Halfway to Halloween Month is going strong over on Shudder! Once again this week, we’re calling Shudder curator Sam Zimmerman and asking for some personalized recommendations!
It’s a truly unique service unlike anything offered by every other streaming service, and we’re incredibly grateful to Shudder, and to Sam for providing it.
Today we’re playing the decades game! The challenge is for Sam to give us a movie from the 70’s, 80’s, 90’s, and post 2000’s!
70’s – The Premonition (1975)
Directed by Robert Allen Schnitzer, Written by Robert Allen Schnitzer and Anthony Mahon, Additional Dialogue by Louis Pastore
Not to be confused with the 2007 supernatural thriller of the same name starring Sandra Bullock, 1975’s The Premonition is an example of an era we’ve kind of lost with modern movies. It’s just a weird, bizarre little movie that just absolutely goes for it and isn’t trying to check any boxes to placate some studio executive’s ego.
Following a woman who was previously committed in an asylum, she’s now trying to reunite with her daughter, and comes to discover a parapsychological connection between the two. It’s weird and trippy in a way that only 70s cinema could be. And our main character’s circus boyfriend is really just icing on the cake of this WTF movie that’s both intriguing and sanity-questioning!
80’s – Siege (1983)
Directed by Paul Donovan and Maura O’Connell, Written by Paul Donovan
Set against the backdrop of a real life police strike in Canada, Siege almost feels like a precursor to the Purge series. It follows a gay bar that’s terrorized by right-wing extremists. When one patron escapes into an apartment building, the titular siege ensues in a brutal action/thriller that’s very much inspired by Straw Dogs and Assault on Precinct 13.
At its core it’s about the dangers of bigotry and the horrific extremes people will go to suppress people who are different. And while the movie handles its more delicate themes with the same subtlety as a bus slamming into you, that’s sort of the point of the exploitation subgenre. And in a sort of depressing manner, it echoes some of the same visuals and sentiments that were on display as recently as 2017 in Charlottesville.
But unlike the Purge movies, Siege isn’t really trying to be profound. It’s campy and it definitely knows it. It’s more so a movie that happens to deal with bigger themes and issues coincidentally, while its main focus is being a gritty and violent action movie.
90’s – Trauma (1993)
Directed by Dario Argento, Screenplay by Dario Argento and T.E.D. Klein, Story by Dario Argento, Gianni Romoli, and Franco Ferrini, Additional Dialogue by Ruth Jessup and Alister Berry
While considered by many to be a “lesser” Dario Argento movie, Trauma had all the hallmarks and visual style of any giallo classic. James Wan’s Malignant was in many ways a tribune to giallo films in general, but after seeing Trauma for the first time, it definitely feels like it played a larger role in Wan’s inspiration.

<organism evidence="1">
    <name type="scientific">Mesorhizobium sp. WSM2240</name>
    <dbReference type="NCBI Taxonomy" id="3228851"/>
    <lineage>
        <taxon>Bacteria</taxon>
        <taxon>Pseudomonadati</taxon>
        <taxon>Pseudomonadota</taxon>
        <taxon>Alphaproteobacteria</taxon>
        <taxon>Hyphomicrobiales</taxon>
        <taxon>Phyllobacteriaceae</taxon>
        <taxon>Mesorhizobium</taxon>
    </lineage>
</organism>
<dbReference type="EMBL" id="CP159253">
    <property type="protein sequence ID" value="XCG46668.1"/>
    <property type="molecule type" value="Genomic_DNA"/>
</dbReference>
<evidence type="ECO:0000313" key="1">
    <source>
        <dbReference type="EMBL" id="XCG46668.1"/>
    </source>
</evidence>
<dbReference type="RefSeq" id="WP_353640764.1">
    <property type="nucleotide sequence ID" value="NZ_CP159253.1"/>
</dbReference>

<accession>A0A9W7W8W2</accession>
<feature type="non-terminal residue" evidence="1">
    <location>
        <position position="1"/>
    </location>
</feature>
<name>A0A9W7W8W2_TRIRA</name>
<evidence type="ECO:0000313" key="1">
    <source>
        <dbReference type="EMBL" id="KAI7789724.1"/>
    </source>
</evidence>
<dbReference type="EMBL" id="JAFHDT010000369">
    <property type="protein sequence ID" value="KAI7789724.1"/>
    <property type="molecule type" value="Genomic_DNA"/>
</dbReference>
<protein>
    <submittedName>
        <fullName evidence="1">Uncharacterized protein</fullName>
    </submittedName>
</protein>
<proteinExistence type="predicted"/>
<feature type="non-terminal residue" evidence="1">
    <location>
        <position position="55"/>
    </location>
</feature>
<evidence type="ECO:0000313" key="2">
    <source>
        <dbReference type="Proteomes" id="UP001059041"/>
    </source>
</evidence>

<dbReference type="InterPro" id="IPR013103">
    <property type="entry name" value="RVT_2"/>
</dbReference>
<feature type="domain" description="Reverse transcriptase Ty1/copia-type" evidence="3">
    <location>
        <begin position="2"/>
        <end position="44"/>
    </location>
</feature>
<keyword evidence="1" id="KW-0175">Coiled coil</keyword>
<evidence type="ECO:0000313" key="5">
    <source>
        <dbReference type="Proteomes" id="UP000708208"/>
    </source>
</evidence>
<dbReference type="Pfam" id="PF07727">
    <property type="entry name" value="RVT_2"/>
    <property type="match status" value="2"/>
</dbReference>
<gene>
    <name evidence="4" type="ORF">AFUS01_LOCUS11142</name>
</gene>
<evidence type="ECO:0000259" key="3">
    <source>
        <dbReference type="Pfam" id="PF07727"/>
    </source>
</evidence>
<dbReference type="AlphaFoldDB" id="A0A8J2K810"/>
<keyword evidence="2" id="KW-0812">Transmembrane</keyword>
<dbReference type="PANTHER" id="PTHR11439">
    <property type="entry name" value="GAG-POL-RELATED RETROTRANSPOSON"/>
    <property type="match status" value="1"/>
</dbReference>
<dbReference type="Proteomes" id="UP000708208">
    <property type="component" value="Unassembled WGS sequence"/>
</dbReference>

That said, its writing and acting could use some work. Piper Laurie channels her performance as Margaret White in Carrie, although she seems to be playing it almost for laughs (something Laurie later confirmed). And to be fair to Asia Argento, it was one of her first lead roles and she definitely got better in later movies with more experience.
The fact that Dario Argento cast his own daughter in a lead role does admittedly feel a bit like Sofia Coppola in Godfather III. However, Trauma gets way more uncomfortable when you consider the fact that Asia (who was 16-17 during filming) has a topless scene that was directed by her dad.
It’s a movie that’s probably not for everyone, except for Argento purists. But it’s a decent giallo mystery/thriller that at the very least tries.
00’s – They Look Like People (2015)
Written and Directed by Perry Blackshear
This was a movie I had always heard of, but never got around to watching until Sam’s recommendation. And to be honest, I think it broke my brain a little. They Look Like People is superbly written, directed, and acted. While this term may be cringe-inducing, this movie very much feels like “elevated horror”.
It takes time with its character development and really draws its viewer in. One of the best things a psychological thriller can do is keep its audience guessing as to whether something paranormal is actually happening or if the protagonist is simply losing their mind.
And the very best psychological thrillers make the audience feel the same way, as if we’re losing our grip on reality. Between its surreal style and unsettling vibes, this movie achieves both brilliantly and it’s definitely left me feeling a bit paranoid ever since watching it…
We’ll be back next week with one more set of awesome recommendations from Shudder Curator Sam Zimmerman! Until then, enjoy Halfway to Halloween Month, and watch tons of horror movies!
The Premonition, Siege, Trauma and They Look Like People are all streaming on Shudder